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Woman sitting by her luggage, holding a facemask and a phone showing a COVID-19 Health Passport
Rido | Adobe Stock

7 Important Things to Know About Traveling to Europe During COVID-19

A European trip isn’t as easy and carefree as it used to be, but that doesn’t mean you shouldn’t go. If you’re planning to travel to Europe this year, there are a few important things you need to know first about what to expect when you get there and what to do before you fly. 

Open Countries Might Not Be Fully Open

Just because a country is accepting tourists, doesn’t mean it’s fully open for business. Depending on the region, you can expect a variety of COVID-19 rules to be in place that might interfere with your vacation. Be prepared for curfews, restaurant capacity regulations, closures of large venues, event cancellations, and other restrictions.

To find out the current situation in your destination, consult the embassy’s website, which lists pandemic-related rules. For example, on the U.S. embassy website for Portugal, you can view “current measures” for Portugal―which at the time of writing included limitations around restaurants, theaters, and alcohol sales.  

Be Prepared to Mask

Woman taking a selfie wearing a facemask in front of the Eiffel Tower
Ekaterina Pokrovsky | Adobe Stock

Mask use is still mandatory in much of Europe, even for fully vaccinated visitors. In some destinations, masks are still required even outdoors (when social distancing is not possible). Pack lots of masks and take your cue from what the locals are doing―if everyone else is wearing their mask while walking down the street, you should be as well. 

Stay On Top of Entry and Exit Requirements

Entry requirements to Europe can change quickly, so make sure you have the latest information before you head to the airport. Most likely, you’ll have a few things you’ll have to take care of well in advance before you’re allowed to board a flight (like take a COVID-19 test or fill out a health form), so don’t expect to be able to accomplish those things at the airport.

The best place to find these procedures are on the website of the airline you’re flying, as well as the embassy website for the country you’re visiting. 

Remember that as of right now, you’ll also need a COVID-19 test to return to the United States―check the U.S. State Department’s website for more details when planning your travel back. 

Pack Your Patience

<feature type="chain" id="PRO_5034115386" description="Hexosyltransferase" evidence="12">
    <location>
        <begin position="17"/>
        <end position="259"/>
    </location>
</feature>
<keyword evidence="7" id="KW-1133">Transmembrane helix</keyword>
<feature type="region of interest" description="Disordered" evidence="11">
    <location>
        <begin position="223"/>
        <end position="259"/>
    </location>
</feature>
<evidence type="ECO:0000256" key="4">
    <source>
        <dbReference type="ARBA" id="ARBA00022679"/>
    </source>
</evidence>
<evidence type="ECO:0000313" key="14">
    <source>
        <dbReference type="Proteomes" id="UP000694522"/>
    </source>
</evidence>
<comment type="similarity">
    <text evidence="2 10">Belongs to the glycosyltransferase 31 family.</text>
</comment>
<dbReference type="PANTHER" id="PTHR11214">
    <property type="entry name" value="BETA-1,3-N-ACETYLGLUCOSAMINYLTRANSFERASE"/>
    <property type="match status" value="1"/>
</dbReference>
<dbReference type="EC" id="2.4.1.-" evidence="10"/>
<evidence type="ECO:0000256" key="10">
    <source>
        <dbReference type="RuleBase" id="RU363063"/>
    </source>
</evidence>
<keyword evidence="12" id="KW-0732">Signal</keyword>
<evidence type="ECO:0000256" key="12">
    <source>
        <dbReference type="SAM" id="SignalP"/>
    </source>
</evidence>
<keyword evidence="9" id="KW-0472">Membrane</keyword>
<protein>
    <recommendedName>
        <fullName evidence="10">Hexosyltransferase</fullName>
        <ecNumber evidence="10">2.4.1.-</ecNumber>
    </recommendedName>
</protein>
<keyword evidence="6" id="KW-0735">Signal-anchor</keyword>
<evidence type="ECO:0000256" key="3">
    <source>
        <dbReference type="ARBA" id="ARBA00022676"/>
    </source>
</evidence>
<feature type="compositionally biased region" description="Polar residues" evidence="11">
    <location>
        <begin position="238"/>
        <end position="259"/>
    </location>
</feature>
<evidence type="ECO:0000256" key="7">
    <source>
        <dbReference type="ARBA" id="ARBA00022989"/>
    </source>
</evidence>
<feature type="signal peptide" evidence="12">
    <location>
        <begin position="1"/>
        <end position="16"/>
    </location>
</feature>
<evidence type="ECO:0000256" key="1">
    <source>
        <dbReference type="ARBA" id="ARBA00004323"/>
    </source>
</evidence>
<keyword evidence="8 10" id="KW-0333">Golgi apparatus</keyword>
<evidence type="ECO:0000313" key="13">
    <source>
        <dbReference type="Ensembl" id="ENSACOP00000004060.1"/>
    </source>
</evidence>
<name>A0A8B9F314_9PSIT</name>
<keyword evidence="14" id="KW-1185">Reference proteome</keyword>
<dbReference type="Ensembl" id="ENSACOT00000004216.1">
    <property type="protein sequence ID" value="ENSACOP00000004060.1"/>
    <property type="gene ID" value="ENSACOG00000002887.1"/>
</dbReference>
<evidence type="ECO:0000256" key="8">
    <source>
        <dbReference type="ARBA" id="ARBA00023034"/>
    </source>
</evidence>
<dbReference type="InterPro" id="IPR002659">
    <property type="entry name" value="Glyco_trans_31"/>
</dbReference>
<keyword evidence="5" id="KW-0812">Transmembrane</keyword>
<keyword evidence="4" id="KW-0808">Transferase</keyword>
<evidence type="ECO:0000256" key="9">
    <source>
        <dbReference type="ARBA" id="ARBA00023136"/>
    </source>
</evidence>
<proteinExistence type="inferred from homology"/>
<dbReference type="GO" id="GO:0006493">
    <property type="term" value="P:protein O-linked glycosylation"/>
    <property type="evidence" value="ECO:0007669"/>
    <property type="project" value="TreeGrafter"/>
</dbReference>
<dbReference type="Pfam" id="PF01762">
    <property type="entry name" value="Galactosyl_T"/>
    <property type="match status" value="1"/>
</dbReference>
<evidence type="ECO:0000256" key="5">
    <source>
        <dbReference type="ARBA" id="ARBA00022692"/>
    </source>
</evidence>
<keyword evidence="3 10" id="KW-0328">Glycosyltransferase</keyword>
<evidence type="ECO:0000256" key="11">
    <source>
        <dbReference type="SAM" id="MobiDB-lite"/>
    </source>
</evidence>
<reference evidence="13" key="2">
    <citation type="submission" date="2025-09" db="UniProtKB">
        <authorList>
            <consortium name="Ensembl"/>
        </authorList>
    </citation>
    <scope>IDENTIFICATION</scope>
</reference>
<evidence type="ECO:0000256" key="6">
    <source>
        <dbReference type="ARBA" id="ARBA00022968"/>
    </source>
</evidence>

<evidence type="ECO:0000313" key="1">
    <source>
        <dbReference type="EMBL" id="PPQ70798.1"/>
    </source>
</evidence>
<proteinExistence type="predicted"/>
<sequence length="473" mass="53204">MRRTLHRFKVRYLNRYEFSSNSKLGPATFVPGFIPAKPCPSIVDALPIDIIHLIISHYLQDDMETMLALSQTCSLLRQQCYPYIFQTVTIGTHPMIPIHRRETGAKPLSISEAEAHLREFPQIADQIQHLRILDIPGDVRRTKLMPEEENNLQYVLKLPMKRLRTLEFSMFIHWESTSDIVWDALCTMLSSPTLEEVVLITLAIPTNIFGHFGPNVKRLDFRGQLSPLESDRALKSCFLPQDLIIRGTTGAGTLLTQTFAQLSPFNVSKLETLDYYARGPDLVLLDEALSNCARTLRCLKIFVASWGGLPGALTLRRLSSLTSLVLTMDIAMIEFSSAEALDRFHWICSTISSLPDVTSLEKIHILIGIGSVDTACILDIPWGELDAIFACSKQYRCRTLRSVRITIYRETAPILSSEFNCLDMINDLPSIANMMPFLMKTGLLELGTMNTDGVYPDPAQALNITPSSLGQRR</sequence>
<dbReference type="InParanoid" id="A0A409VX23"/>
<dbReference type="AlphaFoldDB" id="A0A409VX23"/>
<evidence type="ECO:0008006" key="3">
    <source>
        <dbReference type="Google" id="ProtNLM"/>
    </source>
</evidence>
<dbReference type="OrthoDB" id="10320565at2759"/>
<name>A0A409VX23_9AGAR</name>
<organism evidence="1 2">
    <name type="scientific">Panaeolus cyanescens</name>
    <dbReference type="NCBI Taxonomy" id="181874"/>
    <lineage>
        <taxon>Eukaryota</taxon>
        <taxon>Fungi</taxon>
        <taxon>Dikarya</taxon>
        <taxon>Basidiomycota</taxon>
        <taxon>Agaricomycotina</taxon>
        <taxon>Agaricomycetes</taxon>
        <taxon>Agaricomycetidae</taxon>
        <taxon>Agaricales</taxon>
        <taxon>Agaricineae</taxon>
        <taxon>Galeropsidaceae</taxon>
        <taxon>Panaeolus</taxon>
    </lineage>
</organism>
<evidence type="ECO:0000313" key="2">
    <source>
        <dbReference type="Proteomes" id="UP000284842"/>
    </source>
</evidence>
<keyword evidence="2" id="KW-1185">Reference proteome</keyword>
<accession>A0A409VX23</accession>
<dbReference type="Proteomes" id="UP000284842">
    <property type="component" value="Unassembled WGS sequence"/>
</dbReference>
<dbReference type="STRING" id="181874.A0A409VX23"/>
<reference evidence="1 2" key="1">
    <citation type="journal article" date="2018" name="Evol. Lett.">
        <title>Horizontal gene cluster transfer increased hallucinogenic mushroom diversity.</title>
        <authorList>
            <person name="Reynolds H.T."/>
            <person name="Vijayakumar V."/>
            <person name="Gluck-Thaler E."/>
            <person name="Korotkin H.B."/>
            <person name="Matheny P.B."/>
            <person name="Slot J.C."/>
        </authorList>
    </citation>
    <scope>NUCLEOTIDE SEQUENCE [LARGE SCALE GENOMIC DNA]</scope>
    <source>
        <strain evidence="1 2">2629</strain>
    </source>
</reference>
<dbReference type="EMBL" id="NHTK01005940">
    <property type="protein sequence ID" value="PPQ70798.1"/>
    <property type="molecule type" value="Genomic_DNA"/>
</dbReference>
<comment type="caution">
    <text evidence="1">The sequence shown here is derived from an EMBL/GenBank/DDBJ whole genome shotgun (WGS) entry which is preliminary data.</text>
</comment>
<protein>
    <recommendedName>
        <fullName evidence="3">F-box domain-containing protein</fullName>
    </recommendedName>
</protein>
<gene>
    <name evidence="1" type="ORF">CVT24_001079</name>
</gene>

Wait times at customs and immigration in Europe were often long before the pandemic. Now add in the checking of COVID-19 tests and other travel forms, and you have a recipe for even longer lines. Don’t expect to just breeze in and out of the airport on a trip to Europe this year. Be prepared to wait longer than normal when you arrive―and factor that in if you’re planning on catching a connecting flight or meeting up with a tour group.

Have Your Proof of Vaccination or Negative Test Ready

Negative COVID-19 test results
jarun011 | Adobe Stock

The airport isn’t the only place where you’ll have to show your vaccination card (or negative COVID-19 test). In France, for example, you’ll have to show either a health pass (with proof of vaccination) or a negative PCR test taken within 48 hours to visit any major cultural attraction with a capacity of more than 50 people―like the Louvre or the Eiffel Tower. 

In Denmark, you’ll need to show proof of vaccination or negative test in order to get a “corona pass”, a digital passport that’s required for indoor dining and many other activities. 

Limit Country-Hopping and Layovers

Some European countries will require a COVID-19 test from passengers who are just connecting through the airport. Additionally, transiting through a higher-risk country could change your eligibility to enter certain European countries. To avoid testing headaches, keep things simple when you travel this year and try to get nonstop flights whenever possible. 

Likewise, packing multiple countries into one European trip isn’t a great idea this year, as you’ll have to figure out the new rules (and probably get mid-trip COVID-19 tests) to move between destinations. This is the year for slow travel―pick one destination to spend all your time in to keep things simple. 

Consider if Travel Insurance Makes Sense

With entry regulations changing rapidly, it might make sense to buy travel insurance even if it’s not something you usually invest in. This will give you peace of mind in case a country stops letting in tourists or if you test positive for COVID-19 before your trip. Make sure you look for a policy that specifically covers the pandemic (most standard policies exclude this) and that will cover your trip if you cancel for any reason.

At SquareMouth, you can search for travel insurance using a “Coronavirus Pandemic” filter, which will only show you policies that will cover coronavirus-related cancelations or interruptions. 

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